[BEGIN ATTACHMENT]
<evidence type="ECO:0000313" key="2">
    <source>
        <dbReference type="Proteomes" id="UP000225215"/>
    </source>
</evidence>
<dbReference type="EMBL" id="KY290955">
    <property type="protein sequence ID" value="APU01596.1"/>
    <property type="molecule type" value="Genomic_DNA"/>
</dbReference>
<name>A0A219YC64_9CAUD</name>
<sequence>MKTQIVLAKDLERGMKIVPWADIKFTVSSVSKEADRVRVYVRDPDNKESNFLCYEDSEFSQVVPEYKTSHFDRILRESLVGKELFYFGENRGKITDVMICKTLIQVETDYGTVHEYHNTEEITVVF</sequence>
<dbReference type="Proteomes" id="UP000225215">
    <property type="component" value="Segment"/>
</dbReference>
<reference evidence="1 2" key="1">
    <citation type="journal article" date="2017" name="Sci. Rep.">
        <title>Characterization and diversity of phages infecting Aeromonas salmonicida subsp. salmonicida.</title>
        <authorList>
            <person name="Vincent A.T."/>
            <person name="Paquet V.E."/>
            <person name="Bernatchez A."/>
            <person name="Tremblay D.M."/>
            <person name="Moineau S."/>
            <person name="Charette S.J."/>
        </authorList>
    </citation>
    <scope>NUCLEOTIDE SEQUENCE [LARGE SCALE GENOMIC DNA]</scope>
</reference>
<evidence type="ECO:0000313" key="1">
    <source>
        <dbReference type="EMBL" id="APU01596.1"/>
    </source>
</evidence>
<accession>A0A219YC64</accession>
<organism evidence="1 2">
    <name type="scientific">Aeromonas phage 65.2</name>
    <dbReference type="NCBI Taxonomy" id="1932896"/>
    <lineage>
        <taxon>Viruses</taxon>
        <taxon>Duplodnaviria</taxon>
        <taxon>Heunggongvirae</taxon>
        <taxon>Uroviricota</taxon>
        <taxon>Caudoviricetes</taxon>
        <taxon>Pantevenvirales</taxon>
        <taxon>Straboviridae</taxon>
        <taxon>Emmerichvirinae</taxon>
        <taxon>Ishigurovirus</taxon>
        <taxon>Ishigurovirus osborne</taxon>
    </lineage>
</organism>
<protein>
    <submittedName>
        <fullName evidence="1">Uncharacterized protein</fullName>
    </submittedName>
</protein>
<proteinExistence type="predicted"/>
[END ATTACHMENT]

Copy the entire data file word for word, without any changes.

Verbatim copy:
<evidence type="ECO:0000313" key="2">
    <source>
        <dbReference type="Proteomes" id="UP000225215"/>
    </source>
</evidence>
<dbReference type="EMBL" id="KY290955">
    <property type="protein sequence ID" value="APU01596.1"/>
    <property type="molecule type" value="Genomic_DNA"/>
</dbReference>
<name>A0A219YC64_9CAUD</name>
<sequence>MKTQIVLAKDLERGMKIVPWADIKFTVSSVSKEADRVRVYVRDPDNKESNFLCYEDSEFSQVVPEYKTSHFDRILRESLVGKELFYFGENRGKITDVMICKTLIQVETDYGTVHEYHNTEEITVVF</sequence>
<dbReference type="Proteomes" id="UP000225215">
    <property type="component" value="Segment"/>
</dbReference>
<reference evidence="1 2" key="1">
    <citation type="journal article" date="2017" name="Sci. Rep.">
        <title>Characterization and diversity of phages infecting Aeromonas salmonicida subsp. salmonicida.</title>
        <authorList>
            <person name="Vincent A.T."/>
            <person name="Paquet V.E."/>
            <person name="Bernatchez A."/>
            <person name="Tremblay D.M."/>
            <person name="Moineau S."/>
            <person name="Charette S.J."/>
        </authorList>
    </citation>
    <scope>NUCLEOTIDE SEQUENCE [LARGE SCALE GENOMIC DNA]</scope>
</reference>
<evidence type="ECO:0000313" key="1">
    <source>
        <dbReference type="EMBL" id="APU01596.1"/>
    </source>
</evidence>
<accession>A0A219YC64</accession>
<organism evidence="1 2">
    <name type="scientific">Aeromonas phage 65.2</name>
    <dbReference type="NCBI Taxonomy" id="1932896"/>
    <lineage>
        <taxon>Viruses</taxon>
        <taxon>Duplodnaviria</taxon>
        <taxon>Heunggongvirae</taxon>
        <taxon>Uroviricota</taxon>
        <taxon>Caudoviricetes</taxon>
        <taxon>Pantevenvirales</taxon>
        <taxon>Straboviridae</taxon>
        <taxon>Emmerichvirinae</taxon>
        <taxon>Ishigurovirus</taxon>
        <taxon>Ishigurovirus osborne</taxon>
    </lineage>
</organism>
<protein>
    <submittedName>
        <fullName evidence="1">Uncharacterized protein</fullName>
    </submittedName>
</protein>
<proteinExistence type="predicted"/>